ispartofJournal of molecular evolution, 2008-10-15, Vol.67 (5), p.465-487
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descriptionPhylogenetic trees based on mtDNA polymorphisms are often used to infer the history of recent human migrations. However, there is no consensus on which method to use. Most methods make strong assumptions which may bias the choice of polymorphisms and result in computational complexity which limits the analysis to a few samples/polymorphisms. For example, parsimony minimizes the number of mutations, which biases the results to minimizing homoplasy events. Such biases may miss the global structure of the polymorphisms altogether, with the risk of identifying a “common” polymorphism as ancient without an internal check on whether it either is homoplasic or is identified as ancient because of sampling bias (from oversampling the population with the polymorphism). A signature of this problem is that different methods applied to the same data or the same method applied to different datasets results in different tree topologies. When the results of such analyses are combined, the consensus trees have a low internal branch consensus. We determine human mtDNA phylogeny from 1737 complete sequences using a new, direct method based on principal component analysis (PCA) and unsupervised consensus ensemble clustering. PCA identifies polymorphisms representing robust variations in the data and consensus ensemble clustering creates stable haplogroup clusters. The tree is obtained from the bifurcating network obtained when the data are split into k  = 2,3,4,…, k max clusters, with equal sampling from each haplogroup. Our method assumes only that the data can be clustered into groups based on mutations, is fast, is stable to sample perturbation, uses all significant polymorphisms in the data, works for arbitrary sample sizes, and avoids sample choice and haplogroup size bias. The internal branches of our tree have a 90% consensus accuracy. In conclusion, our tree recreates the standard phylogeny of the N, M, L0/L1, L2, and L3 clades, confirming the African origin of modern humans and showing that the M and N clades arose in almost coincident migrations. However, the N clade haplogroups split along an East-West geographic divide, with a “European R clade” containing the haplogroups H, V, H/V, J, T, and U and a “Eurasian N subclade” including haplogroups B, R5, F, A, N9, I, W, and X. The haplogroup pairs (N9a, N9b) and (M7a, M7b) within N and M are placed in nonnearest locations in agreement with their expected large TMRCA from studies of their migrations into Japan. For comparison, we also construct consensus maximum likelihood, parsimony, neighbor joining, and UPGMA-based trees using the same polymorphisms and show that these methods give consistent results only for the clade tree. For recent branches, the consensus accuracy for these methods is in the range of 1–20%. From a comparison of our haplogroups to two chimp and one bonobo sequences, and assuming a chimp-human coalescent time of 5 million years before present, we find a human mtDNA TMRCA of 206,000 ± 14,000 years before present.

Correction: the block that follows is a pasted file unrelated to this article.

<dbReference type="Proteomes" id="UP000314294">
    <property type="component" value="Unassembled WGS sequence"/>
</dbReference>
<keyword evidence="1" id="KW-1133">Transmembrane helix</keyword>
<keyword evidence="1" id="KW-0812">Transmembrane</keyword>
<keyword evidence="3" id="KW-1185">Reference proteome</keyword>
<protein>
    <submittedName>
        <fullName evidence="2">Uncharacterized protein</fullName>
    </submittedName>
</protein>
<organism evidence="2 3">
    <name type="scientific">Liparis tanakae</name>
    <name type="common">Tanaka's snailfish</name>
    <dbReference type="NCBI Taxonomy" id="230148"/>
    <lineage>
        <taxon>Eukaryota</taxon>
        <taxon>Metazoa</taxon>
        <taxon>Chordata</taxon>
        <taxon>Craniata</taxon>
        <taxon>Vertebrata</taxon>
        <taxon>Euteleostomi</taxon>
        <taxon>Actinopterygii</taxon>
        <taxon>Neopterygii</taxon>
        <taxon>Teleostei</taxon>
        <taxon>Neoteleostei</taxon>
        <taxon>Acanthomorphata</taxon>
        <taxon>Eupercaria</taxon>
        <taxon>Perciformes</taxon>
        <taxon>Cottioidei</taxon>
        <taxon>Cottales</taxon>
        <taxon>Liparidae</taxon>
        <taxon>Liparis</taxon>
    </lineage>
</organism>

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7Computer science
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10Databases, Nucleic Acid
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12Emigration and Immigration
13Evolution
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15Evolutionary Biology
16Genetics
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19Microbiology
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titlePCA and Clustering Reveal Alternate mtDNA Phylogeny of N and M Clades
authorAlexe, G ; Vijaya Satya, R ; Seiler, M ; Platt, D ; Bhanot, T ; Hui, S ; Tanaka, M ; Levine, A. J ; Bhanot, G